Star Wars Day Crafts: Imperial Probe Droid Marionette

Star Wars Day Craft: Imperial Probe Droid Marionette

Want to track down some Rebel scum? Make your own Imperial probe droid marionette with StarWars.com’s step-by-step craft guide, perfect for Star Wars Day!

Materials Needed:

  • PDF template
  • 3 12″in x 12″in piece of heavy card stock or thin chipboard.
  • transfer paper or carbon paper
  • ballpoint pen
  • burnisher or dried-out ballpoint pen
  • heavy duty crafting scissors
  • craft knife with extra blades
  • straightedge or ruler with cutting rail
  • self-healing cutting mat
  • hot-melt glue gun and extra glue sticks
  • 1 paper clip
  • kite string (alternatively, you can use strong thread or fishing line)
  • 3 12″in long dowels (3/16″in around is ideal but you can use something similar) small hole punch (1/8″in)
  • scotch tape
  • Dark gray or metallic black spray paint
  • newspaper or ground cloth

Warning: Cutting, hot-melt gluing, and spray painting is intended for adults only. Take great caution when cutting using a cutting mat and a cutting rail ruler. Keep these and all other materials out of the reach of children at all times and never leave them unattended for any reason. If for any reason you do not feel comfortable using these materials, please do not attempt to make this craft. We want you to have fun, but at all times safety must be the #1 priority.

Instructions:

  1. Print the PDF template and place each of the first 3 pages on its own 12″ x 12″ piece of heavy card stock or chipboard. Slip a piece of carbon or transfer paper between each sheet of card stock and the corresponding template and tape it them all down so they do not move. Trace over each line with a ball point pen using a straight edge or a ruler for the straight lines. Make sure to so this on a hard surface, like a table, taking care to add the internal details as closely as possible including dotted lines, circles, etc. Now take a burnisher or a dried out ball point pen and score every dotted line using a straight-edge or a ruler.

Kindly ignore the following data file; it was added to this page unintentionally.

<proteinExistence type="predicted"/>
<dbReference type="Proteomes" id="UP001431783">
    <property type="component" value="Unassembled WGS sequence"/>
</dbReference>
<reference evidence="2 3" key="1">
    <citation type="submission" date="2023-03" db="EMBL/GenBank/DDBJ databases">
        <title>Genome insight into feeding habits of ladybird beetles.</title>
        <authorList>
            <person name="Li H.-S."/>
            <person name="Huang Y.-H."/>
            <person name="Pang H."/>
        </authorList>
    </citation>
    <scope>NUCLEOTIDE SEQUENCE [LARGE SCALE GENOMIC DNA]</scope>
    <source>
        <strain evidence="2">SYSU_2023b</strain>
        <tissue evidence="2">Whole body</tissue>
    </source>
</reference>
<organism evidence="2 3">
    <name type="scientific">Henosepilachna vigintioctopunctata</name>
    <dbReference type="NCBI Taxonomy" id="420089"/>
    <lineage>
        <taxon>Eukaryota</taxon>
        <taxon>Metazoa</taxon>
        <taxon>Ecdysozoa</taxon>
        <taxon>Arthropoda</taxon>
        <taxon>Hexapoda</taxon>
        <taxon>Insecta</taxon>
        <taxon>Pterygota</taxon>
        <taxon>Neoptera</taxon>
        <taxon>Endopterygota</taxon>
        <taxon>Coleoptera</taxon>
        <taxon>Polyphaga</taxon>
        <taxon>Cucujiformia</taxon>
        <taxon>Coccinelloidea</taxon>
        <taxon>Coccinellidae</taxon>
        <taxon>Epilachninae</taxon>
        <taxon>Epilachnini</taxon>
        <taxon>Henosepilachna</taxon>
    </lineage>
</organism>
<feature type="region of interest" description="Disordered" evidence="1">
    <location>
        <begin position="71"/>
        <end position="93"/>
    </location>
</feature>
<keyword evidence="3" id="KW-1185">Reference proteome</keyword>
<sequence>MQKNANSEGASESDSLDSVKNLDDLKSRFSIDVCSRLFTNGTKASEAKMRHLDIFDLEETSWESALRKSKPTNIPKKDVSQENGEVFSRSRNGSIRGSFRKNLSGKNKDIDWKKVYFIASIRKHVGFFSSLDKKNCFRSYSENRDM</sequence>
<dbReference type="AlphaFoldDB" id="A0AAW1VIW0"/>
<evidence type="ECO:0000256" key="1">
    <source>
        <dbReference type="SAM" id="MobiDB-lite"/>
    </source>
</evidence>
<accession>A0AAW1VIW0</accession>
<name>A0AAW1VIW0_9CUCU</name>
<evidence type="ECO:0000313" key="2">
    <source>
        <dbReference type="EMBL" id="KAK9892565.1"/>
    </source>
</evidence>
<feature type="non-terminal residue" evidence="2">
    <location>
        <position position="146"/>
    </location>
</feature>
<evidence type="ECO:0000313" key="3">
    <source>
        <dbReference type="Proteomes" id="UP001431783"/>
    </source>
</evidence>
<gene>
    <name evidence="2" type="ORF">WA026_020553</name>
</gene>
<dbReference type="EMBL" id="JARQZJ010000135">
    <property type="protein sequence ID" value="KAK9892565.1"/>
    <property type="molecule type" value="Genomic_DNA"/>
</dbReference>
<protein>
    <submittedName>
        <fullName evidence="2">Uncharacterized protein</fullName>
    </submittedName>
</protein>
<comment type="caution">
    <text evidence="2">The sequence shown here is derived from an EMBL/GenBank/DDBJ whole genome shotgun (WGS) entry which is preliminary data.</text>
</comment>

2. Set the cardboard on your self-healing cutting mat and using a new blade, carefully cut out each element along the solid lines using your craft knife and making sure you do NOT cut any dotted lines. Alternatively, you may use heavy-duty crafting scissors provided your card stock isn’t too thick. For the inner-circles on the arms and arm joints use the 1/8″ hole punch. Use a craft knife to cut the cross hairs in the center of the headband then cut away the center circle so string may pass through.
  3. Fold and bend all dotted lines and then carefully use a modest amount of hot-melt glue along the seams to create the Head piece. Start by gluing parts A together, then B together, and finally C together. You should have a hamburger shaped Head when completed. Next glue the Main Body together starting with parts E, and then parts D.